Tell us a little bit about yourself.
I was born in the UK but we moved to Newfoundland when I was seven — my parents were marine biologists and “following the fish.” So I grew up in Newfoundland, eventually going to Memorial University (MUN) for my first degree. But while I was in high school I developed a strong interest in all things Russian, especially Russian history. I focused on this at MUN, then took an MA degree in something that doesn’t exist anymore, Soviet Studies, and had the good luck to work in Anglo-Soviet trade during the glasnost years. After a PhD in Chicago, I had a very positive job interview in Lethbridge in 2003 ( I travelled from London, England, so far that they really spoiled me). I also found it a very friendly place, reminding me of Newfoundland where I grew up, and I was happy to accept the job offer.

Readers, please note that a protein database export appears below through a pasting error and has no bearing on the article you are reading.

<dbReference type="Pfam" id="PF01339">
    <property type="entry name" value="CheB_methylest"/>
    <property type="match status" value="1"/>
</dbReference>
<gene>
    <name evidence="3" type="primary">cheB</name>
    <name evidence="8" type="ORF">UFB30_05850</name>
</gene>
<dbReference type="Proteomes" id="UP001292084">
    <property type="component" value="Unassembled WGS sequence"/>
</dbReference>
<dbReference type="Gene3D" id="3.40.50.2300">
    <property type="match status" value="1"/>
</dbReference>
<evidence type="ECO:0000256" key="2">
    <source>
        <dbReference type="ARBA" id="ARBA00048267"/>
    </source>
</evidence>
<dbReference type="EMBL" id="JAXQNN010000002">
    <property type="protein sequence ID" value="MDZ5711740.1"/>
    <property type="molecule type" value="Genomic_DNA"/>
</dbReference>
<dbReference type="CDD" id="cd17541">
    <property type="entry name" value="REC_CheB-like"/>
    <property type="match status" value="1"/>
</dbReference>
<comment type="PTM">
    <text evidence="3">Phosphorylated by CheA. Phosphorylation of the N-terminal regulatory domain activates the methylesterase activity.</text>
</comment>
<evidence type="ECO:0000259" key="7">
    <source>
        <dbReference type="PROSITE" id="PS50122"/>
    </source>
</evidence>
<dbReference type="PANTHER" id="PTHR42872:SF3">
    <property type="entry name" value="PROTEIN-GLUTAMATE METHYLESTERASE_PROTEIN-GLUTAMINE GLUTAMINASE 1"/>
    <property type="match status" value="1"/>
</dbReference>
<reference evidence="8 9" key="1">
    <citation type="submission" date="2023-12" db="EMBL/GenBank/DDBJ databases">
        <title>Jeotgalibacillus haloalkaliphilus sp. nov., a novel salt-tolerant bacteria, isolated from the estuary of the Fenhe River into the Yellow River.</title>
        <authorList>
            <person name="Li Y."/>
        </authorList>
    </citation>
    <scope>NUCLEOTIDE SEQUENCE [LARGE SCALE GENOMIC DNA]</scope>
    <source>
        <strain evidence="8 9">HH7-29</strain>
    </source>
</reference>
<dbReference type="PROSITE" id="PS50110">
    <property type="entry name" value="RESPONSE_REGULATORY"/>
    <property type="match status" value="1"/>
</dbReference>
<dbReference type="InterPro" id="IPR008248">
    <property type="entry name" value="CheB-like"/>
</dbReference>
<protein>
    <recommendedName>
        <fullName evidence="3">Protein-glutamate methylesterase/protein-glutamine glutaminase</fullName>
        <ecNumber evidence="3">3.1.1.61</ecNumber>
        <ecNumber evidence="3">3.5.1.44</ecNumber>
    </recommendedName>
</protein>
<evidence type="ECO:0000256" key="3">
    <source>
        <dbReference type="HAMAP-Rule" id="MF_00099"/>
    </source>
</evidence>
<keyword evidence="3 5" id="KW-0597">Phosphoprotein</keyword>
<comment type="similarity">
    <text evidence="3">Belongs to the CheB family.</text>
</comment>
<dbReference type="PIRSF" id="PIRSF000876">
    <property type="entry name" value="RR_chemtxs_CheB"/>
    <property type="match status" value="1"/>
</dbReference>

How long have you been at ULethbridge and what do you do here?
I started in 2003 and usually teach Modern European History. Right now, I’m president of the Faculty Association, but miss the teaching.
What's the best part of your job?
There are many great things but teaching the students is the best part: they are polite and respectful but intellectually curious as well and not afraid to call out their professor sometimes, which I like.
What do you enjoy doing outside of work?
A very long time ago I used to play classical violin and folk fiddle but these days listening to music – many different kinds – is enough. We also hike in the mountains regularly.